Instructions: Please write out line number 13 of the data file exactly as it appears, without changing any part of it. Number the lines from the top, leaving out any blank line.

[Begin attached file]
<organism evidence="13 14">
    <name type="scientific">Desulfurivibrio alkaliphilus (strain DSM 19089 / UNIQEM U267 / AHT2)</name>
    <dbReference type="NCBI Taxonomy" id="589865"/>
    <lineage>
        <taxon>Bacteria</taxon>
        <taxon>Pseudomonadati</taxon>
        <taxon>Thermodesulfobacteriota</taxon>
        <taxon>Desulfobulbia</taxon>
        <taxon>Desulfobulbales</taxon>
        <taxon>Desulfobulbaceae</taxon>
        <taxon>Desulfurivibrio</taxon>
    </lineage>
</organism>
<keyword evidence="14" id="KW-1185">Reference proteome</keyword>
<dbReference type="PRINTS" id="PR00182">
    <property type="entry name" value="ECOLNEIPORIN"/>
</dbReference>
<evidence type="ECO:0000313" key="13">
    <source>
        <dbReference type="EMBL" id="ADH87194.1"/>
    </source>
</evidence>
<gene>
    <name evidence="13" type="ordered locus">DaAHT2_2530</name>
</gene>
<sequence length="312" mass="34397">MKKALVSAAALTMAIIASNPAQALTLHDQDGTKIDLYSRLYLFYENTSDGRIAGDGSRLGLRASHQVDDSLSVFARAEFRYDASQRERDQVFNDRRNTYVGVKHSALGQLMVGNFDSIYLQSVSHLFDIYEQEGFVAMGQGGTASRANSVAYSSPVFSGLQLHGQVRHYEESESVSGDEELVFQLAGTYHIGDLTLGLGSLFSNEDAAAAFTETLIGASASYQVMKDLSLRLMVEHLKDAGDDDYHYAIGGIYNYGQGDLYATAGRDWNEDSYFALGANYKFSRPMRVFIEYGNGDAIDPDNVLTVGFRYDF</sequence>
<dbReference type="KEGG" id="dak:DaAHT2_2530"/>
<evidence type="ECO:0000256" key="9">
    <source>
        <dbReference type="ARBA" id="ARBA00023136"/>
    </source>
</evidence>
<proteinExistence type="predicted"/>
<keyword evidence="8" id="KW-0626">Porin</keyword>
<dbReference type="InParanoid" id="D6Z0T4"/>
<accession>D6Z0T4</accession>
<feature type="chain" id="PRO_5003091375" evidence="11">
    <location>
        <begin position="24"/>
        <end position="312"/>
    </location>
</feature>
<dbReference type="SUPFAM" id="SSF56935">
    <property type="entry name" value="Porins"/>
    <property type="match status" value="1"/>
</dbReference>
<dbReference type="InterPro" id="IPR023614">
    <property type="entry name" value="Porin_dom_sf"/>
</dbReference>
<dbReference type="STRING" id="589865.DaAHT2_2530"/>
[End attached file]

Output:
</organism>